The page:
Extra care needs to be taken when planting prairie into bare soil, because wind and water erosion can severely reduce prairie plant establishment. Prairie seeds need to be planted shallow in the soil (1/8” – 1/4” deep) to maximize germination and emergence. Because native seeds require shallow sowing depths, they are exposed to wind and water in bare soil sites and are much more susceptible to being moved off site and/or being clustered into a portions of the site resulting in uneven coverage. In addition, loose soil often moves around on the site, potentially burying seeds too deep reducing their ability to emerge.

Delayed germination of natives can also be problematic in bare soil. Each prairie species has a unique suite of conditions needed for germination. A diverse prairie seed mix of 40 – 60 species will include some species that require 4 weeks or more to germinate and others that germinate in a week or two. This creates a situation of staggered germination after sowing; a few plants emerge one week and a few more the next week and so on. This random emergence of prairie seedlings does not stabilize bare soil quickly leaving the planting site exposed to soil erosion/deposition that can result in further seed loss over time.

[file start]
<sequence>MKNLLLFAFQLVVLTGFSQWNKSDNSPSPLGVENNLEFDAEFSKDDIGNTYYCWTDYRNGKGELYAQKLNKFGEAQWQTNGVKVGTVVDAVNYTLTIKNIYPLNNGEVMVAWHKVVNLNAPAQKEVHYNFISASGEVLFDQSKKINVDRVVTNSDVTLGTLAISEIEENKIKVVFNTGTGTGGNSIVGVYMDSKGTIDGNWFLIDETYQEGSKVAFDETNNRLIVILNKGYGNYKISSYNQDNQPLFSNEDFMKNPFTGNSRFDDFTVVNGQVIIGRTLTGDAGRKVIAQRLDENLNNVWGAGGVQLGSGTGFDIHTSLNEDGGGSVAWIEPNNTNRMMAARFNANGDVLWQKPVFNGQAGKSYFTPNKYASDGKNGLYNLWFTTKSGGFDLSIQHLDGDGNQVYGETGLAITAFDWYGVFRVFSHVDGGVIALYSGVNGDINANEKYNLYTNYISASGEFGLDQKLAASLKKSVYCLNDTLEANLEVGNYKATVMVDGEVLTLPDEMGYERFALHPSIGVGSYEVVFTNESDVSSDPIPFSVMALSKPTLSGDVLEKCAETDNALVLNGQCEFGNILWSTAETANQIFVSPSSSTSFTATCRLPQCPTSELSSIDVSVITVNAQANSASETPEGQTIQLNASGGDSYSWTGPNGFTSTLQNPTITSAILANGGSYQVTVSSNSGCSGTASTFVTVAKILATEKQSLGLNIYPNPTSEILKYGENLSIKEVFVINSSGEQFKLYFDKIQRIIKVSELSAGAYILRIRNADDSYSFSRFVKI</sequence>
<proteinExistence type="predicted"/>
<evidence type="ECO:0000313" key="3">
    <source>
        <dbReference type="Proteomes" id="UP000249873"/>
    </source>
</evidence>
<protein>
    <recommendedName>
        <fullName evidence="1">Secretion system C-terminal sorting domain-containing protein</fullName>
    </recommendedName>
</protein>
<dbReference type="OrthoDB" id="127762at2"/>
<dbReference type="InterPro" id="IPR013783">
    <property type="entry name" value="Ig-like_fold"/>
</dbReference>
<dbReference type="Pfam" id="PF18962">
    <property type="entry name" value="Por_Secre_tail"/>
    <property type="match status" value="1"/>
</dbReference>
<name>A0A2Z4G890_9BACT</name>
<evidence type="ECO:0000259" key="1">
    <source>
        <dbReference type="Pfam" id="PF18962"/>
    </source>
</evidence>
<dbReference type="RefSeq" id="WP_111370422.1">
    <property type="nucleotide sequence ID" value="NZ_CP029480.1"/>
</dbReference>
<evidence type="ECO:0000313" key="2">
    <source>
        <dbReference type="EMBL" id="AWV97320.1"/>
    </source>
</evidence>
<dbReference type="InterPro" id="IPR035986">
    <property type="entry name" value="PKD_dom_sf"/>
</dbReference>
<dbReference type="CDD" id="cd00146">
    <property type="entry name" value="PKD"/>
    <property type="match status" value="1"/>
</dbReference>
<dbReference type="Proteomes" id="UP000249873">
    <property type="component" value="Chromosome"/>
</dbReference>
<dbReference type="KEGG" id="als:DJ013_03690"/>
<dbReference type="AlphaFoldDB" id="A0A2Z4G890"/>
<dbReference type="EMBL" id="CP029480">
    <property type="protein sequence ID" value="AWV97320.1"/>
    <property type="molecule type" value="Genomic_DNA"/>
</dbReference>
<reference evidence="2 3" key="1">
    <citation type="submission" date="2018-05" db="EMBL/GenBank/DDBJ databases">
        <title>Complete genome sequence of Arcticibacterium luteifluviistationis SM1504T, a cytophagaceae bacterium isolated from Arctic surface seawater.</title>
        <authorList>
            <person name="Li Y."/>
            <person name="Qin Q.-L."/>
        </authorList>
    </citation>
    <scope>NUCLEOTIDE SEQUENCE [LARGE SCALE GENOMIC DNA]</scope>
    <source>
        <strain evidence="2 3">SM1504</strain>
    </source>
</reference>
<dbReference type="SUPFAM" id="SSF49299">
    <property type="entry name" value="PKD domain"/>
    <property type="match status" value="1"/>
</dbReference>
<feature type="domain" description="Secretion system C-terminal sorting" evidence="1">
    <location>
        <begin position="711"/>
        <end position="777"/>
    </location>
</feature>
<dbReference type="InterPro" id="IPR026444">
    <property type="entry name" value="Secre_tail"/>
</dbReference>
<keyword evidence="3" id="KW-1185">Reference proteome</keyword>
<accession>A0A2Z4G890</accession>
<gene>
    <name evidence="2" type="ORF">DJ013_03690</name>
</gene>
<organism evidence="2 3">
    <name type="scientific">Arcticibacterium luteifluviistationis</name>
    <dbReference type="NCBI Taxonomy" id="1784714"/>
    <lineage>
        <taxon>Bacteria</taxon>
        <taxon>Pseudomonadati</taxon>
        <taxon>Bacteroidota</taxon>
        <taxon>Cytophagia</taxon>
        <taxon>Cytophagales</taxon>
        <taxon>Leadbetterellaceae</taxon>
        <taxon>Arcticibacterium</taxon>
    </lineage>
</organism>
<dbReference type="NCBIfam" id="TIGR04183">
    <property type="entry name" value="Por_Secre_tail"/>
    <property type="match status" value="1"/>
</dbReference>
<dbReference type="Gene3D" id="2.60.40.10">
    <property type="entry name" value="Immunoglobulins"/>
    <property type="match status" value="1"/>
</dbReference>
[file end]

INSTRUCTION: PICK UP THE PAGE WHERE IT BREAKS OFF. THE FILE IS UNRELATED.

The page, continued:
Finally, it is a known fact that prairie plants grow slowly and remain small aboveground in the first growing season, leaving a lot of bare soil exposed to erosion. We often see in first year prairie plantings annual weeds such as foxtail (Setaria spp.) stabilizing bare soil rather than the prairie plants.

Nurse crops are commonly used to reduce soil erosion when prairie is planted into bare soil. These are annual cereal crops that are included with the prairie seed at the time of planting. Nurse crop seeds are chosen in part because they readily germinate and quickly develop into mature plants, providing competition against weeds and effectively holding the soil in place while native seedlings are getting established. Due to their life history characteristics, nurse crops tend to diminish by the third year and will not interfere with prairie plant establishment and growth if establishment mowing is used. We recommend oats for spring plantings and winter wheat for fall plantings. The seed calculator will automatically recommend the appropriate nurse crop and seeding rate that is needed to reduce soil erosion on the planting site.